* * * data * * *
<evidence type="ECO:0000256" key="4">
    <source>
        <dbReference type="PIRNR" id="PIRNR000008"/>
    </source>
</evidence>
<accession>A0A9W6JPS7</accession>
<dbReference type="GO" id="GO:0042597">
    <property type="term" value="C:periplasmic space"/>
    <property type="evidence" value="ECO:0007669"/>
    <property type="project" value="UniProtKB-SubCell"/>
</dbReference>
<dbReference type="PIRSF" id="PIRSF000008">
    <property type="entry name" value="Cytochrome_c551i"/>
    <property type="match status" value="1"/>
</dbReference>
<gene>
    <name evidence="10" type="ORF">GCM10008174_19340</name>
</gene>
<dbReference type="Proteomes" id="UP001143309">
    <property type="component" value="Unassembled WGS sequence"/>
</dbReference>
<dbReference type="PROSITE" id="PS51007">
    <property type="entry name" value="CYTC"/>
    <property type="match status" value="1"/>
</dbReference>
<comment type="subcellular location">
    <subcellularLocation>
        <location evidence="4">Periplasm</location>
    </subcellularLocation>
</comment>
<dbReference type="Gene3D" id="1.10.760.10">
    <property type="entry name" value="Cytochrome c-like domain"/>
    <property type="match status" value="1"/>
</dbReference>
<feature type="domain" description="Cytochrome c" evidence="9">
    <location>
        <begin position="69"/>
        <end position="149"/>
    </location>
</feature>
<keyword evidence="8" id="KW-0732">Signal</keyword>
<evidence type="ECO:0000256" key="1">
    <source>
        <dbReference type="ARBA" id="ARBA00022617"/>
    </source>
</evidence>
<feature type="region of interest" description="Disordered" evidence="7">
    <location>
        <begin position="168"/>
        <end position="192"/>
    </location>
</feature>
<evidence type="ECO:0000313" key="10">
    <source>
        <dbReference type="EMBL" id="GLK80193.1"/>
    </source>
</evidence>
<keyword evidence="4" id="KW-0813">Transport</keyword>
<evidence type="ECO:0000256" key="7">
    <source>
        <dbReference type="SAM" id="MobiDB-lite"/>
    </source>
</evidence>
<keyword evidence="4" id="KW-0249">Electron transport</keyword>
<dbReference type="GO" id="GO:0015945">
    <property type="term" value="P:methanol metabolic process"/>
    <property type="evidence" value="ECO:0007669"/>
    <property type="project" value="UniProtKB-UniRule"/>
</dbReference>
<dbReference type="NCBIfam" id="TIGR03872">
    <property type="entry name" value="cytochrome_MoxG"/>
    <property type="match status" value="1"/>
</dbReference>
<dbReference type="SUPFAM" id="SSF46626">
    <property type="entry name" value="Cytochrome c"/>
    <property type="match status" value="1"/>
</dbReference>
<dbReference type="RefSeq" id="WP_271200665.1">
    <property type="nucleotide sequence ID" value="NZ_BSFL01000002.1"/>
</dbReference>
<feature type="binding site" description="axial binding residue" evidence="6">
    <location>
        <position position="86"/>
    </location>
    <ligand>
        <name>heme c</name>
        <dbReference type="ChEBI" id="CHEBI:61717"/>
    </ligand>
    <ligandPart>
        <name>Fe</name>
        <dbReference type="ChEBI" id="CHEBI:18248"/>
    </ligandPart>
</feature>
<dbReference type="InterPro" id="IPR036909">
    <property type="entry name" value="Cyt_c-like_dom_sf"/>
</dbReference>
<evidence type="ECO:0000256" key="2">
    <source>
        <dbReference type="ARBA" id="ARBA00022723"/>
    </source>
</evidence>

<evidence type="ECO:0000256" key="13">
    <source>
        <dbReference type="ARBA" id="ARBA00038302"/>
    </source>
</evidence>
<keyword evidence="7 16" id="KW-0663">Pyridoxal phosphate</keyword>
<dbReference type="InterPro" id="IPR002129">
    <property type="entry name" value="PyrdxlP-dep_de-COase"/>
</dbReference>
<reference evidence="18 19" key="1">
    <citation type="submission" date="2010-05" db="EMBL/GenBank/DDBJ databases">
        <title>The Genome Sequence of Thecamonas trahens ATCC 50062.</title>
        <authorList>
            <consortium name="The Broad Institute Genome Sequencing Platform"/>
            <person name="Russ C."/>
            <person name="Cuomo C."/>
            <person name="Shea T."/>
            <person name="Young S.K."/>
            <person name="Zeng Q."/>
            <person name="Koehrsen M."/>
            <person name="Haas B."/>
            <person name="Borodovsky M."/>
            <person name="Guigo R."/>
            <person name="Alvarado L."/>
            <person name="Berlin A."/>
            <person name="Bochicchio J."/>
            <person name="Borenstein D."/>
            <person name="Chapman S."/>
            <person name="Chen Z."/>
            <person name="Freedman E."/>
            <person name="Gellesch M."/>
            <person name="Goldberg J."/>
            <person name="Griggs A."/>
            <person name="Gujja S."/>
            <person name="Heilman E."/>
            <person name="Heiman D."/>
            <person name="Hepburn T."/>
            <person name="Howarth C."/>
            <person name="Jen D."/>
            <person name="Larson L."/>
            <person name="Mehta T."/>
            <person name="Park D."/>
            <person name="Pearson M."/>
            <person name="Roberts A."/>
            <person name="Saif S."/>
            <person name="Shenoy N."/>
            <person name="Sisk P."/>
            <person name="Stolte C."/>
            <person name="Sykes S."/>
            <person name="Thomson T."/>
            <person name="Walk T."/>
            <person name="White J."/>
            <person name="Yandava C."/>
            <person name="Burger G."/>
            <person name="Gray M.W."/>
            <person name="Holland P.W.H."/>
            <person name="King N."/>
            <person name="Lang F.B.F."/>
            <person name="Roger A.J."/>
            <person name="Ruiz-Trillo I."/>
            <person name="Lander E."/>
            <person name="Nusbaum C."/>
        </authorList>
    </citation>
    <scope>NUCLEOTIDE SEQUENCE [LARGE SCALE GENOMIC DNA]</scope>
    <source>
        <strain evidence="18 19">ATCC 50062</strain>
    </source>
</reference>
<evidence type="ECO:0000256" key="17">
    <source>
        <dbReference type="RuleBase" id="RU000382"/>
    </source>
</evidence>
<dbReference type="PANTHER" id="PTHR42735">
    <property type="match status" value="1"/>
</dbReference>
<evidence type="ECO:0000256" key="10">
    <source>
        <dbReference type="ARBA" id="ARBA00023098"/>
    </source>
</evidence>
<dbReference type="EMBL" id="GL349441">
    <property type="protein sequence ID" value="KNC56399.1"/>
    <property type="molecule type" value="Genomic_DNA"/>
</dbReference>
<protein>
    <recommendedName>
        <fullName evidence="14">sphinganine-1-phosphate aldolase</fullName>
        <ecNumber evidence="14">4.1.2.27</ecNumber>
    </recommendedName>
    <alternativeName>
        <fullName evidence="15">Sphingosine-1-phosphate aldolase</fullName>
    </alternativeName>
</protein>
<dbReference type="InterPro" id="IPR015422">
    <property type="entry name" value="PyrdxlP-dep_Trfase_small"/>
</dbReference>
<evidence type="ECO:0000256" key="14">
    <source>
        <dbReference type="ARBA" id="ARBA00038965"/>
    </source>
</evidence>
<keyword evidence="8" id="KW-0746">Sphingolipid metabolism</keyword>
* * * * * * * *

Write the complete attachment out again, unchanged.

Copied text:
<evidence type="ECO:0000256" key="4">
    <source>
        <dbReference type="PIRNR" id="PIRNR000008"/>
    </source>
</evidence>
<accession>A0A9W6JPS7</accession>
<dbReference type="GO" id="GO:0042597">
    <property type="term" value="C:periplasmic space"/>
    <property type="evidence" value="ECO:0007669"/>
    <property type="project" value="UniProtKB-SubCell"/>
</dbReference>
<dbReference type="PIRSF" id="PIRSF000008">
    <property type="entry name" value="Cytochrome_c551i"/>
    <property type="match status" value="1"/>
</dbReference>
<gene>
    <name evidence="10" type="ORF">GCM10008174_19340</name>
</gene>
<dbReference type="Proteomes" id="UP001143309">
    <property type="component" value="Unassembled WGS sequence"/>
</dbReference>
<dbReference type="PROSITE" id="PS51007">
    <property type="entry name" value="CYTC"/>
    <property type="match status" value="1"/>
</dbReference>
<comment type="subcellular location">
    <subcellularLocation>
        <location evidence="4">Periplasm</location>
    </subcellularLocation>
</comment>
<dbReference type="Gene3D" id="1.10.760.10">
    <property type="entry name" value="Cytochrome c-like domain"/>
    <property type="match status" value="1"/>
</dbReference>
<feature type="domain" description="Cytochrome c" evidence="9">
    <location>
        <begin position="69"/>
        <end position="149"/>
    </location>
</feature>
<keyword evidence="8" id="KW-0732">Signal</keyword>
<evidence type="ECO:0000256" key="1">
    <source>
        <dbReference type="ARBA" id="ARBA00022617"/>
    </source>
</evidence>
<feature type="region of interest" description="Disordered" evidence="7">
    <location>
        <begin position="168"/>
        <end position="192"/>
    </location>
</feature>
<evidence type="ECO:0000313" key="10">
    <source>
        <dbReference type="EMBL" id="GLK80193.1"/>
    </source>
</evidence>
<keyword evidence="4" id="KW-0813">Transport</keyword>
<evidence type="ECO:0000256" key="7">
    <source>
        <dbReference type="SAM" id="MobiDB-lite"/>
    </source>
</evidence>
<keyword evidence="4" id="KW-0249">Electron transport</keyword>
<dbReference type="GO" id="GO:0015945">
    <property type="term" value="P:methanol metabolic process"/>
    <property type="evidence" value="ECO:0007669"/>
    <property type="project" value="UniProtKB-UniRule"/>
</dbReference>
<dbReference type="NCBIfam" id="TIGR03872">
    <property type="entry name" value="cytochrome_MoxG"/>
    <property type="match status" value="1"/>
</dbReference>
<dbReference type="SUPFAM" id="SSF46626">
    <property type="entry name" value="Cytochrome c"/>
    <property type="match status" value="1"/>
</dbReference>
<dbReference type="RefSeq" id="WP_271200665.1">
    <property type="nucleotide sequence ID" value="NZ_BSFL01000002.1"/>
</dbReference>
<feature type="binding site" description="axial binding residue" evidence="6">
    <location>
        <position position="86"/>
    </location>
    <ligand>
        <name>heme c</name>
        <dbReference type="ChEBI" id="CHEBI:61717"/>
    </ligand>
    <ligandPart>
        <name>Fe</name>
        <dbReference type="ChEBI" id="CHEBI:18248"/>
    </ligandPart>
</feature>
<dbReference type="InterPro" id="IPR036909">
    <property type="entry name" value="Cyt_c-like_dom_sf"/>
</dbReference>
<evidence type="ECO:0000256" key="2">
    <source>
        <dbReference type="ARBA" id="ARBA00022723"/>
    </source>
</evidence>

<evidence type="ECO:0000256" key="13">
    <source>
        <dbReference type="ARBA" id="ARBA00038302"/>
    </source>
</evidence>
<keyword evidence="7 16" id="KW-0663">Pyridoxal phosphate</keyword>
<dbReference type="InterPro" id="IPR002129">
    <property type="entry name" value="PyrdxlP-dep_de-COase"/>
</dbReference>
<reference evidence="18 19" key="1">
    <citation type="submission" date="2010-05" db="EMBL/GenBank/DDBJ databases">
        <title>The Genome Sequence of Thecamonas trahens ATCC 50062.</title>
        <authorList>
            <consortium name="The Broad Institute Genome Sequencing Platform"/>
            <person name="Russ C."/>
            <person name="Cuomo C."/>
            <person name="Shea T."/>
            <person name="Young S.K."/>
            <person name="Zeng Q."/>
            <person name="Koehrsen M."/>
            <person name="Haas B."/>
            <person name="Borodovsky M."/>
            <person name="Guigo R."/>
            <person name="Alvarado L."/>
            <person name="Berlin A."/>
            <person name="Bochicchio J."/>
            <person name="Borenstein D."/>
            <person name="Chapman S."/>
            <person name="Chen Z."/>
            <person name="Freedman E."/>
            <person name="Gellesch M."/>
            <person name="Goldberg J."/>
            <person name="Griggs A."/>
            <person name="Gujja S."/>
            <person name="Heilman E."/>
            <person name="Heiman D."/>
            <person name="Hepburn T."/>
            <person name="Howarth C."/>
            <person name="Jen D."/>
            <person name="Larson L."/>
            <person name="Mehta T."/>
            <person name="Park D."/>
            <person name="Pearson M."/>
            <person name="Roberts A."/>
            <person name="Saif S."/>
            <person name="Shenoy N."/>
            <person name="Sisk P."/>
            <person name="Stolte C."/>
            <person name="Sykes S."/>
            <person name="Thomson T."/>
            <person name="Walk T."/>
            <person name="White J."/>
            <person name="Yandava C."/>
            <person name="Burger G."/>
            <person name="Gray M.W."/>
            <person name="Holland P.W.H."/>
            <person name="King N."/>
            <person name="Lang F.B.F."/>
            <person name="Roger A.J."/>
            <person name="Ruiz-Trillo I."/>
            <person name="Lander E."/>
            <person name="Nusbaum C."/>
        </authorList>
    </citation>
    <scope>NUCLEOTIDE SEQUENCE [LARGE SCALE GENOMIC DNA]</scope>
    <source>
        <strain evidence="18 19">ATCC 50062</strain>
    </source>
</reference>
<evidence type="ECO:0000256" key="17">
    <source>
        <dbReference type="RuleBase" id="RU000382"/>
    </source>
</evidence>
<dbReference type="PANTHER" id="PTHR42735">
    <property type="match status" value="1"/>
</dbReference>
<evidence type="ECO:0000256" key="10">
    <source>
        <dbReference type="ARBA" id="ARBA00023098"/>
    </source>
</evidence>
<dbReference type="EMBL" id="GL349441">
    <property type="protein sequence ID" value="KNC56399.1"/>
    <property type="molecule type" value="Genomic_DNA"/>
</dbReference>
<protein>
    <recommendedName>
        <fullName evidence="14">sphinganine-1-phosphate aldolase</fullName>
        <ecNumber evidence="14">4.1.2.27</ecNumber>
    </recommendedName>
    <alternativeName>
        <fullName evidence="15">Sphingosine-1-phosphate aldolase</fullName>
    </alternativeName>
</protein>
<dbReference type="InterPro" id="IPR015422">
    <property type="entry name" value="PyrdxlP-dep_Trfase_small"/>
</dbReference>
<evidence type="ECO:0000256" key="14">
    <source>
        <dbReference type="ARBA" id="ARBA00038965"/>
    </source>
</evidence>
<keyword evidence="8" id="KW-0746">Sphingolipid metabolism</keyword>